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Authors, if you want to sell books, you must embrace your marketer within

Years ago, I met a gal at a networking group I belonged to who, when asked about her BHAG (big, hairy audacious goal), publicly declared that she intended to be the first Mary Kay distributor to build a million-dollar business. Later in the same meeting, she publicly stated that she fast-forwarded through commercials, had signed up for the Do Not Call List, and pretty much eschewed any attempt by anyone to market to her.

I haven’t seen her since then, but I don’t have to guess whether she ever reached her goal.

Interestingly, many people – authors chief among them – are horrifically averse to the moniker “salesperson.” This in spite of the fact that, as marketing master Adam Urbanski says, “All business owners are in two businesses: the business they’re in and selling and marketing the business they’re in.”

My friend Connie is an international sales trainer who specializes in helping clients overcome Sales Call Reluctance®, which is defined as the emotional hesitation to prospect or self-promote. There are 12 identified forms of Call Reluctance, including one called “Role Rejection.” According to Connie’s website, people with this form of Call Reluctance “are secretly ashamed of any kind of selling. They deflect any association with being a salesperson and tend to believe that society dislikes salespeople, and they themselves get irritated and annoyed when salespeople solicit them.”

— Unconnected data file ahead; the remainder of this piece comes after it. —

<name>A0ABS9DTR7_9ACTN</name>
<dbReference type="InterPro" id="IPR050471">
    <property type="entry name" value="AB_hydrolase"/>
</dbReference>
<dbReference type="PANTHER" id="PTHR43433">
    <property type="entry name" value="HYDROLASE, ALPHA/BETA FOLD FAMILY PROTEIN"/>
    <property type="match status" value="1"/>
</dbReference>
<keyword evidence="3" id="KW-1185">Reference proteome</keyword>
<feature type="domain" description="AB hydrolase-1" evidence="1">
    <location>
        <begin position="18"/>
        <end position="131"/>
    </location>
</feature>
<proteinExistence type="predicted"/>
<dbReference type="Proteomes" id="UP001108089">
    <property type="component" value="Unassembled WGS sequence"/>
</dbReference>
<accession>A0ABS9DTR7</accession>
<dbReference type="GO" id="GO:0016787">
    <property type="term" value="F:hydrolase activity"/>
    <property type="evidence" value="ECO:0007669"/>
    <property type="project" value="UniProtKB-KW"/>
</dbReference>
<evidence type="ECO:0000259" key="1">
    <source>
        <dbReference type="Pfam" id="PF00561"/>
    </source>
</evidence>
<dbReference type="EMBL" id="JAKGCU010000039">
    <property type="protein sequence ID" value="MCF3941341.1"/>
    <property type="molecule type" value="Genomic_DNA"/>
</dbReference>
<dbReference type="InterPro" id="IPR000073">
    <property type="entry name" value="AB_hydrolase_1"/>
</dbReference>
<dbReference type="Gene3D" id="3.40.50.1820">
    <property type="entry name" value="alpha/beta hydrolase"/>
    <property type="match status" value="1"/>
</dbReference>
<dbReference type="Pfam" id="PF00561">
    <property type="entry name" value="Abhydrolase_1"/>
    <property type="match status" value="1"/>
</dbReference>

If you’re an author who hopes to sell books, it might be a worthwhile exercise to take a personal inventory of your attitude toward salespeople. If you deliberately skip commercials, hate telemarketers with a venom, and reject all attempts to sell or market to you, you may be experiencing Role Rejection – and inadvertently jeopardizing your book sales success.

This is not, however, meant to be an indictment – just an opportunity to reframe your thoughts about sales and marketing. I’ll admit that some marketers are devious, and not all salespeople are scrupulous, but no one is suggesting that you ally with those types of folks. I am suggesting that you consider your sales goals for your book and look for ways to see marketing as a positive – perhaps even fun – enterprise. Trust me, if you view it as a chore you hate, you’ll be a lot less successful at it.

One thing I enjoy is watching and critiquing TV commercials. Some of them are absolutely fantastic; in other cases, I wonder whether the creative departments at certain ad agencies even watched their commercials before airing them. In either event, though, I am honing my marketing skills by noticing what works, what attracts me, and what makes me cringe.

You can do this too, whether it’s with TV ads, radio commercials, banner ads on the Web, or calls from telemarketers. One man Connie recently interviewed for the book she’s writing told her, “Those calls certainly don’t irritate me, because, at the end of the day, I’m a conversationalist. … So if someone wants to call me and open the door to a conversation, I’m willing to have that conversation with them.” What a refreshing way to view a phenomenon most of us see as an irritating intrusion.

We spoke a long time ago about learning to think like a marketer. In order to do that, it might just be time to retire your inner Role Rejecter and instead embrace your marketer within.

Laura